Phil Nadel is a well-respected serial entrepreneur, angel investor, published author, and a frequent speaker at industry conferences and events. He has started and sold several companies and has invested in over 75 startups with several exits.
Phil co-founded Forefront Venture Partners (formerly Barbara Corcoran Venture Partners) in 2014 and has been its Managing Director ever since. Phil is also one of the investors on Gimlet Media’s The Pitch podcast.
Koreatechdesk.com conversed with Phil Nadel regarding his views about the startup industry.
1. As an investor, what kind of startups have you invested in and how did you find those startups?
We have a strong fundamental belief in the power of portfolio theory. Early-stage investors dramatically improve their odds of success (i.e., higher portfolio ROI) when they invest in a well-constructed, diversified portfolio of startups. We intentionally invest in a wide variety of startups across many industries and business models. We have invested in B2B companies and SaaS companies. Our portfolio includes: direct to consumer product companies like Grove Collaborative and Barn and Willow, software-as-a-service companies like SkopeNow and Chatmeter, hardware companies like Meural and NoiseAware and many more. Most companies we invest in are referred to us by trusted venture capital partners and some are referred to us through attorneys, accountants, founders of portfolio companies and LPs in our syndicate.
2. What’s your basic investment criteria in investing in startups?
Here are a few of our investment criteria:
- We only invest in companies that solve a real pain point for their customers.
- We only invest in post-revenue companies.
- We only invest in companies we great founding teams.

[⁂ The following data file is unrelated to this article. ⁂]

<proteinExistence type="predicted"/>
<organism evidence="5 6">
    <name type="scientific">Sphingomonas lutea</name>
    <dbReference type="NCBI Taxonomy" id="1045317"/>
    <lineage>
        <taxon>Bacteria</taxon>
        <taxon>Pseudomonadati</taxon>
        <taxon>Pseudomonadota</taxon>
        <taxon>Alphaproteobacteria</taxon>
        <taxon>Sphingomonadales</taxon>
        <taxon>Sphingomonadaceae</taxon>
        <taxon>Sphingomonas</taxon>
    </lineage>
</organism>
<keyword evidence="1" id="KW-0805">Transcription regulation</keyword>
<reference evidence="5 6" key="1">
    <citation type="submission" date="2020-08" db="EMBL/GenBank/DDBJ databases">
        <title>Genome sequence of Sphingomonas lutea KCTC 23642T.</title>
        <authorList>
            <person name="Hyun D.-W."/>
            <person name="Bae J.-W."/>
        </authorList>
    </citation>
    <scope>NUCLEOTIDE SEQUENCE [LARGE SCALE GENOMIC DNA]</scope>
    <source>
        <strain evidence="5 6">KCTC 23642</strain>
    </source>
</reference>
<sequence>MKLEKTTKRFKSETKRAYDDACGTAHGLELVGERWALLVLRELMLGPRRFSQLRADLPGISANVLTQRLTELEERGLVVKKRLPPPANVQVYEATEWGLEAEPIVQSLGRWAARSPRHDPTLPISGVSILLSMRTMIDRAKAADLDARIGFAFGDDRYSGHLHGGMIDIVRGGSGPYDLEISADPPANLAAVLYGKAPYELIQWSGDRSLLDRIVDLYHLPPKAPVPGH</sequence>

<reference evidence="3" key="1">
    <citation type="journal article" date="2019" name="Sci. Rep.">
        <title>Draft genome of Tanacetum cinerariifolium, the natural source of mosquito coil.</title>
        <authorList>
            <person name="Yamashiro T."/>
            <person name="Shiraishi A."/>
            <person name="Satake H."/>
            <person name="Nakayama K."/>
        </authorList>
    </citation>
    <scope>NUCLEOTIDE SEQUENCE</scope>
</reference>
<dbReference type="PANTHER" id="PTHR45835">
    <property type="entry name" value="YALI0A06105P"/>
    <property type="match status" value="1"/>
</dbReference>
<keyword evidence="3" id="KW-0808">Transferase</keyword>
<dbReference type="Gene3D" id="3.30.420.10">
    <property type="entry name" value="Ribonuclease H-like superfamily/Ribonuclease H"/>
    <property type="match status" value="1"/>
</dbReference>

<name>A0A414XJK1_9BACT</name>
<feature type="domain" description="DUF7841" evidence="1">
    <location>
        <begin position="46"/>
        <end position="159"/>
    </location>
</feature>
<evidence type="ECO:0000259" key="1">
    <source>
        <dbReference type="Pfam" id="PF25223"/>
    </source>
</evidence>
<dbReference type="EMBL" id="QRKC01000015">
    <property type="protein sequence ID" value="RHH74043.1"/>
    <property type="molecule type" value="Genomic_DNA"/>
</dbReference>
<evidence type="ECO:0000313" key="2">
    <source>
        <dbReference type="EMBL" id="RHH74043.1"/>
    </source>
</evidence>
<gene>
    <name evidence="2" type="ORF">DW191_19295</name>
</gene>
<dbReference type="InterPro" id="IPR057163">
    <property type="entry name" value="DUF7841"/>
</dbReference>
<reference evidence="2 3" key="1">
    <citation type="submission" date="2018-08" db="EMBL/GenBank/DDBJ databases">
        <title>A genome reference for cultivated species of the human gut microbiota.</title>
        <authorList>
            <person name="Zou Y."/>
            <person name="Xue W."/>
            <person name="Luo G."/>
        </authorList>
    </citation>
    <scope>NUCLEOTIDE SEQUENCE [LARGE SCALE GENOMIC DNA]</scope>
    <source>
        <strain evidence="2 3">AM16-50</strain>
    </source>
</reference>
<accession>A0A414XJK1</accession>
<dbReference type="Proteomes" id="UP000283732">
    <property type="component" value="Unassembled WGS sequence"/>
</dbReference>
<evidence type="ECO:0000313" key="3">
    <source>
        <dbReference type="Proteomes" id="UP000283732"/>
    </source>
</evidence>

- We only invest in companies with enormous potential for growth addressing large target markets.
3. What is the investment range of your company and how much do you put into startups in a typical year?
Our investment range is $300k – $700k. We generally invest in 8-10 startups per year.
4. As per your experience, what are the main reasons that startups fail?
Startups fail because they run out of money. Reasons they run out of money or cannot raise more money include: they have not found product-market fit, have not identified efficient, scalable customer acquisition channels, their product or service is not significantly better than their competitors, the total addressable market is too small, they are too early to market, or they are too late to the market.
5. What’s your advice to entrepreneurs who meet investors like you?
Be authentic and transparent. We want to get to know you and your story and what inspired you to start the company. Tell us why you are passionate about tackling the problem you are trying to solve, why now is the right time and why you are the right team to do it. Give us a sense of the size of the market and how you (or intend to) acquire customers. Be candid about challenges you are facing and those you anticipate and be transparent about your KPIs.
6. How will you define the term “Global”?
It’s important for businesses to understand that we operate in a global marketplace. It’s never been easier to sell your products around the world and to source resources and talent from around the world. It’s important to understand the competitive landscape you face globally.
7. What are the important factors for Korean startups to consider for a US expansion?
Startups need to know of the cultural differences when expanding into additional countries. It’s critical to hire local talent with experience and contacts in that market. Make sure that the solution your product addresses in your home country is also being experienced in the countries you’re expanding into. If you sell an app that helps people find money to pay for college, for example, is that a problem students are facing in the new countries you are targeting?
8. As you know, our company name is “beSUCCESS”, what’s your definition of the term “success” as an investor or as an individual human being?
For me, success as an investor combines helping entrepreneurs grow their companies along with earning a good return on my investment.
9. What are the things you would do as prior if you could go back to 10 years ago?
If I could go back 10 years, I would have invested in Facebook and Uber!
10. When you come to Korea next time, what kind of Korean entrepreneurs and startups you want to meet?
I always want to meet smart entrepreneurs passionate about solving real problems for their customers in innovative ways. We are industry agnostic.